A valid passport or identity document is required on entry for citizens of one of the member countries of the European Economic Area (EEA) without the need for any other special formalities. For other nationalities, a valid visa or residence permit is required.
Weather and sailing conditions:
With its warm summers and mild winters characteristic of the Mediterranean climate and over 300 days of sunshine a year, the Côte d’Azur is one of the sunniest regions in France. In August, temperatures rise to an average of 82°F/28°C in Nice. In winter, they hover around 57°F/14°C during the day. There are few rainy days throughout the year. In summer, especially in July and August, the weather is fine, so rain is even rarer. There can be very hot spells, with highs of around 95°F/35°C, but fortunately sea breezes blow along the coast. In autumn and spring - and more rarely in winter - there can be periods of heavy rain lasting a few days. Snowfall and frosts are very rare. Sailing is fairly easy, with currents not exceeding half a knot. The Mistral does not really affect this area, except when this wind is backed up by the Tramontana - in which case you may experience a strong westerly wind. The numerous and sometimes long periods of calm can mark a transition to easterly gales, which frequently bring rain. Formed by a low-pressure system over the Gulf of Genoa, these low- pressure systems are worth anticipating as they can be quite violent. The good news is that these easterly systems do not set in during the summer. In summer, you have to wait until midday for the thermal wind to pick up. It can sometimes be quite strong, but the fan «switches off» every evening at around 6pm.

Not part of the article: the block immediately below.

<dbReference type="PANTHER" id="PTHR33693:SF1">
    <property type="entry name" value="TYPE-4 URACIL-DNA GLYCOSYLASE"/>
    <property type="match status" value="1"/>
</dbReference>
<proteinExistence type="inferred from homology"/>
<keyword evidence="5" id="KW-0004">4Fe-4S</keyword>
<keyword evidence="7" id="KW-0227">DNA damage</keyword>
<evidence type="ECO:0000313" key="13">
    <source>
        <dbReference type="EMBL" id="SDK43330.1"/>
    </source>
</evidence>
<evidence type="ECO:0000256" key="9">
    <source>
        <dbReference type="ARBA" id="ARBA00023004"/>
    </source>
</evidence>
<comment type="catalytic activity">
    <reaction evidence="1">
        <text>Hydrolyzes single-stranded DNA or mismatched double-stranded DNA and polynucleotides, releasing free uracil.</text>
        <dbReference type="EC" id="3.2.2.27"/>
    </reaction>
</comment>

French Riviera Weather Check

Average min/max air temperature: 40/84°F (4°C/29°C).
Average min/max water temperature: 55/79°F (13/26° C)
Sunshine: 2,700 hours a year
Rainfall: 28 in (700 mm)/year

Charter companies